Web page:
The present article describes our studies to know the usefulness of in situ hybridization (ISH) to identify various kinds of mold observed in tissue sections and ⁄ or cytological preparations from the lesions of patients with invasive fungal infection. To establish the precise procedure for ISH in formalin – fixed and paraffin-embedded sections, various pretreatments were attempted. The condition finally chosen is written here providing a favorable outcome regarding to both intensity and specificity of signals on outline of molds observed in the tissue sections when specimens were treated with both heat and proteinase K and, solutions were adjusted to higher pH value. Therefore, usefulness of promising probes, two each DNA and peptide nucleic acid (PNA) were verified with a favorable pretreatment condition, using lungs of mice experimentally infected and ⁄ or those obtained from autopsies with invasive mold infection. As the result, DNA probes targeting alkaline proteinase (ALP) gene and retrotransposon Afut – 1 gene of Aspergillus fumigatus showed specific signal intensity for the Aspergillus species and A. fumigatus, respectively. PNA probes for Candida albicans and the Fusarium species also showed satisfactory specificity. We wish to emphasize that ISH can be a valuable tool to identify medically important molds in formalin – fixed and paraffin – embedded tissue sections or cytological preparations.
Animal mycosis, particularly deep mycosis, is one of the most challenging conditions encountered by veterinarians. Pathogens causing mycotic infections in animals include fungi such as Cryptococcus neoformans, Candida spp., and Aspergillus spp. The antifungal drugs used for the treatment of deep mycoses in animals as well as humans are polyenes and azoles. However, the sensitivity of clinical isolates obtained from animals toward these drugs has rarely been assayed. In this study, the antifungal activities of itraconazole and voriconazole against clinical isolates of C. neoformans, Candida spp., and A. fumigatus isolated from animals with mycoses were examined using the broth microdilution method performed according to the guidelines provided by the Clinical and Laboratory Standards Institute. The minimum inhibitory concentrations (MICs) of itraconazole toward the C. neoformans, Candida spp., and A. fumigatus isolates were 0.125 – 1, 0.125 – 2, and 0.25 – 2μg⁄ml, respectively, and those of voriconazole were 0.0625 – 0.5, ≤0.0313 – 0.0625, and 0.0625 – 1μg⁄ml, respectively. The results of the MIC analyses implied that the fungal isolates obtained from infected animals exhibit an equivalent degree of susceptibility to itraconazole and voriconazole, as is observed in the case of isolates obtained from humans. The appropriate antifungal therapeutic strategy for the treatment of mycoses in animals must be selected taking into consideration the host immune status and organ function as well as the in vitro sensitivity of the pathogens to antifungal drugs.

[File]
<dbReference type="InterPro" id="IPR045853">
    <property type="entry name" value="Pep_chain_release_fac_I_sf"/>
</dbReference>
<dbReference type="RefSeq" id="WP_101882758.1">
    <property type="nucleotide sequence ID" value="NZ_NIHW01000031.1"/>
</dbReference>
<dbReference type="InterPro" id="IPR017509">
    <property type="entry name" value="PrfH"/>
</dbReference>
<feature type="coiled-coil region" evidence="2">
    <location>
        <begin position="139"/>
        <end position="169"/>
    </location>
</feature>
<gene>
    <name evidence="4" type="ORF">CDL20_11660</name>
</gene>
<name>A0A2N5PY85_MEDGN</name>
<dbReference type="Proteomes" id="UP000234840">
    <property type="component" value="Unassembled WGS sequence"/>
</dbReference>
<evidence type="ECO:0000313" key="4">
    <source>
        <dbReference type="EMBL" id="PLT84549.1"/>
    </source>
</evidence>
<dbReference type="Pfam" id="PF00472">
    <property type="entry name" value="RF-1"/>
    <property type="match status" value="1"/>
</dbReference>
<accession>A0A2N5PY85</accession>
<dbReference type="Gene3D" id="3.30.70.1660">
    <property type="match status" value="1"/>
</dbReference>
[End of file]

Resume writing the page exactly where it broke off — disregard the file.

Seven cases of cryptococcus meningitis in a tertiary care hospital from 2004 – 2007 were reviewed. 85.7% of the patients had headache as their predominant clinical feature. The spectrum of CT ⁄ MR findings ranged from no abnormality, basal ganglion lesion, to intracerebral and intraventricular granulomas. Findings of cerebrospinal fluid(CSF)cytology and biochemistry analysis were inconclusive. Patients were diagnosed by India ink(100%), CSF cryptococcal antigen detection(100%), and CSF culture in 6(85.7%). With the exception of two patients, co-morbidities associated were HIV, diabetes mellitus, and idiopathic CD4 + lymphocytopenia. Six patients were successfully treated with amphotericin B and discharged. A high index of clinical suspicion and laboratory diagnosis achieved early can reduce the overall morbidity and mortality among patients with cryptococcosis.